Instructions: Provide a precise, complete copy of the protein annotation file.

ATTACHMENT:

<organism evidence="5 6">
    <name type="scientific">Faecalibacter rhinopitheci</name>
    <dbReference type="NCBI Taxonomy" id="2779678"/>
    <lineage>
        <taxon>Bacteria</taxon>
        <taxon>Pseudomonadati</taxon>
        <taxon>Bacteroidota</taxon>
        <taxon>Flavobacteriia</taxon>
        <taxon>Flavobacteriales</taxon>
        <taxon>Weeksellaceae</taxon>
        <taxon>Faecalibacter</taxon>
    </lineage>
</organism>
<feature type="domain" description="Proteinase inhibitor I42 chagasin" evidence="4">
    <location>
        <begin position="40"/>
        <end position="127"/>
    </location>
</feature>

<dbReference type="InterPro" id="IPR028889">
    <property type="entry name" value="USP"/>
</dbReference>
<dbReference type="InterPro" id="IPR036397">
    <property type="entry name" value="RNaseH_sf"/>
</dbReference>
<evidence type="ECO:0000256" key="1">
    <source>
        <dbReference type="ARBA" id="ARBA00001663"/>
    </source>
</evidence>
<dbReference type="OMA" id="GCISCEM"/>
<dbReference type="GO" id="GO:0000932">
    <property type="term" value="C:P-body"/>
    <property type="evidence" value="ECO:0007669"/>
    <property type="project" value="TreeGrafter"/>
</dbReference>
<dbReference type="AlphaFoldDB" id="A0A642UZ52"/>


<organism evidence="5 6">
    <name type="scientific">Faecalibacter rhinopitheci</name>
    <dbReference type="NCBI Taxonomy" id="2779678"/>
    <lineage>
        <taxon>Bacteria</taxon>
        <taxon>Pseudomonadati</taxon>
        <taxon>Bacteroidota</taxon>
        <taxon>Flavobacteriia</taxon>
        <taxon>Flavobacteriales</taxon>
        <taxon>Weeksellaceae</taxon>
        <taxon>Faecalibacter</taxon>
    </lineage>
</organism>
<feature type="domain" description="Proteinase inhibitor I42 chagasin" evidence="4">
    <location>
        <begin position="40"/>
        <end position="127"/>
    </location>
</feature>

<dbReference type="InterPro" id="IPR028889">
    <property type="entry name" value="USP"/>
</dbReference>
<dbReference type="InterPro" id="IPR036397">
    <property type="entry name" value="RNaseH_sf"/>
</dbReference>
<evidence type="ECO:0000256" key="1">
    <source>
        <dbReference type="ARBA" id="ARBA00001663"/>
    </source>
</evidence>
<dbReference type="OMA" id="GCISCEM"/>
<dbReference type="GO" id="GO:0000932">
    <property type="term" value="C:P-body"/>
    <property type="evidence" value="ECO:0007669"/>
    <property type="project" value="TreeGrafter"/>
</dbReference>
<dbReference type="AlphaFoldDB" id="A0A642UZ52"/>